Before I went on the World Marathon Challenge I was more worried about how I was going to survive with the food as opposed to running the marathons. In Antarctica the food was really good and there was lots of variety for vegetarians. On the rest of the trip I missed eating my normal food but that is just me. I like to stick to what I know.
I’m a vegetarian.
I don’t eat fish, meat, butter, milk, porridge, yogurt, bananas, potatoes, Chinese food, Japanese food, Indian food, Thai food, ice-cream or chocolate. I dislike the taste of fresh cream, jam and marmalade. As a child and even into adulthood, anytime I got a birthday cake I would always scrape off the fresh cream and jam and only eat the sponge part. I hate anything that is sticky like jam touching my skin. If marmalade or jam got on my hand I would have to wipe it off straight away. I am a very plain eater. I don’t like coconut water or coconut milk. I won’t eat crisps or jellies. As I say there is lots I don’t eat. I can be very fussy when it comes to food.
What would you cook to impress someone?
Butternut squash soup. A quinoa vegetable bowl with toasted seeds and roasted sweet potato and roast parsnips. Followed by apple crumble or apple tart or perhaps ginger and cashew protein balls.
What is your guilty food pleasure?
What is your ultimate comfort food?
Protein balls, apple crumble or apple tart, plain biscuits and pizza.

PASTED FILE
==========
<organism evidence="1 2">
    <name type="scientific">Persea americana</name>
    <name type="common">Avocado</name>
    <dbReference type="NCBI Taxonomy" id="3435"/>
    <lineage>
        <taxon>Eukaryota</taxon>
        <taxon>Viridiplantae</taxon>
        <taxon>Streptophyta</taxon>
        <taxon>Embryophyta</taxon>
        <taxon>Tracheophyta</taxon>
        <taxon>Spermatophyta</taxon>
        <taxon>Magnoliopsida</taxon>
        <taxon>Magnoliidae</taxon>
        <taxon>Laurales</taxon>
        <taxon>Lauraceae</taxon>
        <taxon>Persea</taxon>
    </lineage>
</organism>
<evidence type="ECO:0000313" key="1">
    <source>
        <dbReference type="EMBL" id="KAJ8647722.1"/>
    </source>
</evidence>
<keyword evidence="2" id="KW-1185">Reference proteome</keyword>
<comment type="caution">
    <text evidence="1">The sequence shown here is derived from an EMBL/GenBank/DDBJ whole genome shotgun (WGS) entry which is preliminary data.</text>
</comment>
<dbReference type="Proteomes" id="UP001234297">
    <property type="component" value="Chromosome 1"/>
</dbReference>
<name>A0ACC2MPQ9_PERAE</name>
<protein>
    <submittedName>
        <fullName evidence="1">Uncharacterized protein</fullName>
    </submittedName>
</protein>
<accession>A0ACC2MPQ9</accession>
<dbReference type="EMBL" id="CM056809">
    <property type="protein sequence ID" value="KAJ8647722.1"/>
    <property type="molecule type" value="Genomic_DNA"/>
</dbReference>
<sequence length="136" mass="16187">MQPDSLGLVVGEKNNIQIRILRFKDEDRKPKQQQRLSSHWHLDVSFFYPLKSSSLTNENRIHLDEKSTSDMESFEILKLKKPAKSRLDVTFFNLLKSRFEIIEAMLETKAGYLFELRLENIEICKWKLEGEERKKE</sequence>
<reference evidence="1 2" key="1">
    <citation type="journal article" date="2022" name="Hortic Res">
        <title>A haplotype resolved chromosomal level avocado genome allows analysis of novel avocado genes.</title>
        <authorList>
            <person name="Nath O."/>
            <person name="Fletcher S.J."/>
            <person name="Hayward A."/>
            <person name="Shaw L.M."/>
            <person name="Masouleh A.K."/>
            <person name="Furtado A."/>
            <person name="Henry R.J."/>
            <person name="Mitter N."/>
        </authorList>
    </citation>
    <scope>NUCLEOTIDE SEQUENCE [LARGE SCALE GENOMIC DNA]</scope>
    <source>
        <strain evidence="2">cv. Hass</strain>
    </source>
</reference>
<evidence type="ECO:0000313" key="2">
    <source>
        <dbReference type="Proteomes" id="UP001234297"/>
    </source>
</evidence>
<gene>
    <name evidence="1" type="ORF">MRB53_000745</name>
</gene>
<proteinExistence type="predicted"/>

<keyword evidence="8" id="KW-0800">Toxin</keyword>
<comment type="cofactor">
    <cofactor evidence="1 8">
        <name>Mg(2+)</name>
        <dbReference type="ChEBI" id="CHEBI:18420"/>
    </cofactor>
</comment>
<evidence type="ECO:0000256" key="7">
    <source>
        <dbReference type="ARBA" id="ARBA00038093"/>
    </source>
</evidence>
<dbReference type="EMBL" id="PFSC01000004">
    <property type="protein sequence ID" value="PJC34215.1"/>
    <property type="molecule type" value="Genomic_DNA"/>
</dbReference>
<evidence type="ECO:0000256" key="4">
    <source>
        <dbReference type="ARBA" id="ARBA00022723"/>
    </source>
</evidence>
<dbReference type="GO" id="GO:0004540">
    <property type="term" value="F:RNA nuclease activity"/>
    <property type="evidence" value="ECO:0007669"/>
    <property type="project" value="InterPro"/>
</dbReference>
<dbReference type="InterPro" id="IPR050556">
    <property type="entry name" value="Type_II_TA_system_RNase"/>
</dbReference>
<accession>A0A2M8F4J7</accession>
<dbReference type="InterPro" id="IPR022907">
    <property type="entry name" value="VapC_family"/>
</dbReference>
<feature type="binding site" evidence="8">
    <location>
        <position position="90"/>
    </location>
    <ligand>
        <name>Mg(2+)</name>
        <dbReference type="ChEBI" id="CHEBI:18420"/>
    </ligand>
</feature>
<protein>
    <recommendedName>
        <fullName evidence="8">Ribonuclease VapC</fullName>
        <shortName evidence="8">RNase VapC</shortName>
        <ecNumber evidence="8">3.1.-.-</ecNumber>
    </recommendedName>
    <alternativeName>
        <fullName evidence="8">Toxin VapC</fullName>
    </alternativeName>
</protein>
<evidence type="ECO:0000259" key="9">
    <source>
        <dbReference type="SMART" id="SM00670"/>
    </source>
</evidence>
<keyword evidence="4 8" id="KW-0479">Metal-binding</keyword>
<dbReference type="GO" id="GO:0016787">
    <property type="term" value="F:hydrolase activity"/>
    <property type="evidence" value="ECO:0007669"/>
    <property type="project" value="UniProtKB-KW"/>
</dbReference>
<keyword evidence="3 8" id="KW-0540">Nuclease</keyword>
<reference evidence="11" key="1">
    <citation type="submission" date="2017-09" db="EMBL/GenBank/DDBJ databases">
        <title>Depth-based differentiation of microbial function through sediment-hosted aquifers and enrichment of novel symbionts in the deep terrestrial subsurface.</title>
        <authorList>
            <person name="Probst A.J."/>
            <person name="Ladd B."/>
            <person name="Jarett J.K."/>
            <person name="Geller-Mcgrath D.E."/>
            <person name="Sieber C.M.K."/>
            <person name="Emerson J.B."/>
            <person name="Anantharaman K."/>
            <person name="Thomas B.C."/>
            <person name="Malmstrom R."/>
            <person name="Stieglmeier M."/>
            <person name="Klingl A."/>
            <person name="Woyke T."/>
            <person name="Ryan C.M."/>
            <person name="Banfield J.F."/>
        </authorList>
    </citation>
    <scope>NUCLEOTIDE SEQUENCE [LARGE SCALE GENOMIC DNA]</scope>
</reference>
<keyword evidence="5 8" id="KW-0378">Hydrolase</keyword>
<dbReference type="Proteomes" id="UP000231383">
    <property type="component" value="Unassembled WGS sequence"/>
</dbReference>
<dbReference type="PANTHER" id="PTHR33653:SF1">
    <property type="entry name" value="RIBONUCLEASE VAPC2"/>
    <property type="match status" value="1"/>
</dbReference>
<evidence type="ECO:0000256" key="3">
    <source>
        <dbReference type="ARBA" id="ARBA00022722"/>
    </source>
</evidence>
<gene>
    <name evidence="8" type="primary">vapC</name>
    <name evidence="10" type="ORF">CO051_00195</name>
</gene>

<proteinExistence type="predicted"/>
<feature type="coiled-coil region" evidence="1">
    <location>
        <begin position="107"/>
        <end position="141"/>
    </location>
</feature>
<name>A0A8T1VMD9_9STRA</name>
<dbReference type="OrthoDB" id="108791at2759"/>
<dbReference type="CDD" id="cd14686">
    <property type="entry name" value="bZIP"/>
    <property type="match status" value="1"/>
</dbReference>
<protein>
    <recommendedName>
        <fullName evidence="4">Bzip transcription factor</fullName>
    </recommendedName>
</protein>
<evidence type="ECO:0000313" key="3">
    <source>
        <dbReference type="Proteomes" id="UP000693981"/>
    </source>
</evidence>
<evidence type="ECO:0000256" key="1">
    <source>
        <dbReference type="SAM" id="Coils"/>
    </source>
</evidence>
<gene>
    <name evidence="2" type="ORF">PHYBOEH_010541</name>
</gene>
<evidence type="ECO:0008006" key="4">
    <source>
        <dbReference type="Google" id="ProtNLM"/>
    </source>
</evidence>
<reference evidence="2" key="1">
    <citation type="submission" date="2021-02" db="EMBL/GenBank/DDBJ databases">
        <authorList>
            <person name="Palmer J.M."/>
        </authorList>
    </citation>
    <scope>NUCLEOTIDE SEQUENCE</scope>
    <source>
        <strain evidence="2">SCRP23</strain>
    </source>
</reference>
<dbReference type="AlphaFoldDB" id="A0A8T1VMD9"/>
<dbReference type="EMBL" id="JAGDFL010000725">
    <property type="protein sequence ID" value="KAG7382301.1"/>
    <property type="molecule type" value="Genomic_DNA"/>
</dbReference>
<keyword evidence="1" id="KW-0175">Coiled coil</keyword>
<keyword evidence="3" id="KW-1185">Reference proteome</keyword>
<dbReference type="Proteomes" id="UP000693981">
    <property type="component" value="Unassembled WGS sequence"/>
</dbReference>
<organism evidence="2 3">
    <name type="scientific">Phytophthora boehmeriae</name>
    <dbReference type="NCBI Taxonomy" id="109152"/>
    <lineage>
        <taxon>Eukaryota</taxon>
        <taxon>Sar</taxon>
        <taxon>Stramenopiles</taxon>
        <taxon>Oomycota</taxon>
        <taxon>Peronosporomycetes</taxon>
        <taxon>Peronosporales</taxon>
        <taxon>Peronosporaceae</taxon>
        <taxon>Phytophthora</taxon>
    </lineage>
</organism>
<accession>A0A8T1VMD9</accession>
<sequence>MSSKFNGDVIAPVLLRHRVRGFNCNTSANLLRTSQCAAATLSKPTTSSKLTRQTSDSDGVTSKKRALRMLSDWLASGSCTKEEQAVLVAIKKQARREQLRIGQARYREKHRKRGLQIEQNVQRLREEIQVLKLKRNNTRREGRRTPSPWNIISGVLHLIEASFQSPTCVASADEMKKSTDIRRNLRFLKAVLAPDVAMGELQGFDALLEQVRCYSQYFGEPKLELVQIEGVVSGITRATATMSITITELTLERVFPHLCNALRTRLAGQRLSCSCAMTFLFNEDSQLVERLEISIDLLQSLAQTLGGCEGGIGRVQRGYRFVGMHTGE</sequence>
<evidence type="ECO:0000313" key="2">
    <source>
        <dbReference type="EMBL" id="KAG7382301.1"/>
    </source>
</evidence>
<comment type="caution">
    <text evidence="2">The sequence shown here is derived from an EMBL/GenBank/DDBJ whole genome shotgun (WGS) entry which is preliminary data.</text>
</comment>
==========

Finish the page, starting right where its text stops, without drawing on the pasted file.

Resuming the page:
What is your favourite takeaway?
Have you tried any diet fads in the past six months?
No. I think the best diet is one that contains a balance of foods. Also I think the best diet is a diet which focuses on mind-set rather than the latest fad. It’s how we think about food that is important. Food is nourishment for our bodies and so we should treat it with respect and treat our bodies with respect and provide them with the nutrients they need.
What would be your Last Supper?
Vegetarian lasagne and apple crumble.
I really like Sinead’s attitude to food and her overall diet. She is focused on eating a wide range of really nourishing whole foods, and she respects her body as an athlete. She has a super view of food being fuel for the body, and she certainly needs to eat nutrient-rich foods to support her incredibly active lifestyle. This approach is very much reflected in her shopping list, which contains a wide range of different foods and a rainbow of fruit and vegetables. They’re almost all fibre-rich foods, packed with vitamins, minerals and antioxidants, and perfect for ensuring her energy levels are sustained all day long.